Lioudmila Voropai is a curator, art critic and media artist. She studied philosophy at the Russian State University for the Humanities (RGGU) in Moscow and New Media Art at the Academy of Media Arts (KHM) in Cologne. Her curatorial and artistic projects are mainly focused on issues related to institutional critique and fake as an artistic strategy. As an art critic, she contributes to XZ Moscow Art Magazine, Art Issue, Logos and other periodicals. She is also a translator and editor of the Russian translations of Jürgen Habermas (Legitimation Crisis), Slavoj Zizek (Parallax View), Giorgio Agamben (State of Exception), Michael Walzer (The Company of Critics) among others. Lioudmila Voropai is an adjunct professor for Media Theory and Philosophy at Karlsruhe University of Arts and Design.

17th January 2020

On the loop

interview

en

23rd December 2019

"Мы сёння знаходзімся ў іншай вытворчай драме"

interview

Работай Больше! Отдыхай Больше!
by

5th December 2019

Another production drama

interview

Interview with WORK HARD! PLAY HARD! working group
en

20th November 2019

Wandering poetics of Central Asian mestizas

interview

Interview with Krëlex Zentre
en

6th November 2019

Conversation with Julieta Aranda and Anna Kamay

interview

en

29th October 2019

Where the roses grow

interview

Interview with Almagul Menlibaeva
en

25th October 2019

On language of supremacy: Medina Bazargali in conversation

interview

en

16th October 2019

Interiors

portrait

Exhibition by Xenia Fink In Ta(r)dino 6 Baku
en

10th October 2019

Madina Tlostanova on decolonizing the post-Soviet, exotization and political imagination(s)

interview

part two
en

26th September 2019

Madina Tlostanova on feminism, coloniality, returned pasts and reimagined futures

interview

part one
en

6th September 2019

It is more important to make films queerly than to make queer films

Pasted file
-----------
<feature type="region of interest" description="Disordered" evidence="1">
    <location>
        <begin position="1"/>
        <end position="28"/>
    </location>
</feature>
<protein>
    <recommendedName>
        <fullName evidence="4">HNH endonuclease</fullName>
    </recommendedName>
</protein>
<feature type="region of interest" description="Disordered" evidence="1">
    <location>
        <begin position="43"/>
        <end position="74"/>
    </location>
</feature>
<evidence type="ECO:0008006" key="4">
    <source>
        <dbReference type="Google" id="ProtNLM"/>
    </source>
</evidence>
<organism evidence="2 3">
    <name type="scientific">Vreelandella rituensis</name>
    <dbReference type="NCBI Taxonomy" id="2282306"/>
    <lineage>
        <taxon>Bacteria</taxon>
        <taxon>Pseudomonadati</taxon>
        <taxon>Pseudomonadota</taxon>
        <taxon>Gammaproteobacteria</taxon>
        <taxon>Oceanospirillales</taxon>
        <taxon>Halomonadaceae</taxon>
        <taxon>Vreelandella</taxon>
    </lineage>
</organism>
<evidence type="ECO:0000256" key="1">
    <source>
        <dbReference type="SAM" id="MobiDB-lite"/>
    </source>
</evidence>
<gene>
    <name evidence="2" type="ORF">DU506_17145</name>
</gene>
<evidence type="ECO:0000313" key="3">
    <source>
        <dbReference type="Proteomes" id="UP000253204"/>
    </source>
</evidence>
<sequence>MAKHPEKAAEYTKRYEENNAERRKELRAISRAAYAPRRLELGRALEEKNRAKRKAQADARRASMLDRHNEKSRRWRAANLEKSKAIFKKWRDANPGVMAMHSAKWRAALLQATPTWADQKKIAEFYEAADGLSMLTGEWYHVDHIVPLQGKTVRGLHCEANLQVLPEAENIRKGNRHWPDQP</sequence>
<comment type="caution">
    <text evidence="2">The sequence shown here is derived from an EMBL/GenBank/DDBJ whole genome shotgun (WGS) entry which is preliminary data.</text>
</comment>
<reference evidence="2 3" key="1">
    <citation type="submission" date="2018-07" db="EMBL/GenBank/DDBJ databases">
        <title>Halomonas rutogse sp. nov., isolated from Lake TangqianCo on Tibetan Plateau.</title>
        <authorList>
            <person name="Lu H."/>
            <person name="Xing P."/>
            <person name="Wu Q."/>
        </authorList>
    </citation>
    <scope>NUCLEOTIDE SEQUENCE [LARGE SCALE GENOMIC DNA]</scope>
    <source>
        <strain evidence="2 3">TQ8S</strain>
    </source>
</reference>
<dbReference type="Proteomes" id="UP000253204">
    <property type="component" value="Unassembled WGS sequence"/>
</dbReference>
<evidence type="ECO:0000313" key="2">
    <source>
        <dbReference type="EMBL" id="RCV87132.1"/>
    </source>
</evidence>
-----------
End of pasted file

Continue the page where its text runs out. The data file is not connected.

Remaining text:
interview

en

12th July 2019

When there are no opputurnities, create your own Giardini

article

Asli Samadova
en

1st July 2019

Juggling Dinosaurs

article

The precariousness of motherhood in arts
Anna Kamay
en

24th June 2019

Interview with Elene Abashidze

interview

en

14th June 2019

Unfortunately, we cannot pay for your flight and accommodation

article

Thibaut de Ruyter
en

28th May 2019

Ich liebe dich!

article

Antonina Stebur
de

17th May 2019

Interview with Anna Vahrami

interview

en

23rd April 2019

Artist Portrait: Anastasia Akhvlediani

portrait

en

13th April 2019

Artist Portrait: Alisa Berger

article

Thibaut de Ruyter
en

21st March 2019

Faig Ahmed

interview

Interview geführt von Ira Konyukhova und Pavel Metelitsyn
de

18th March 2019

There Is Sex After Soviet Union!

article

Irina Konyukhova
en

11th March 2019

Interview mit Samvel Saghatelian

interview

Geführt von Ira Konyukhova
de

8th March 2019

Artist Portrait: Salome Dumbadze

portrait

en

4th March 2019

Interview mit Chinara Majidova

interview

Geführt von Ira Konyukhova
de

26th February 2019

East Wind - Art in the Former Soviet Republics

article

Thibaut de Ruyter
en
"Turandokht" at 58th Venice Biennale
Photo by Pavel Metelitsyn
Artist Farhad Farzaliyev
Photo by Pavel Metelitsyn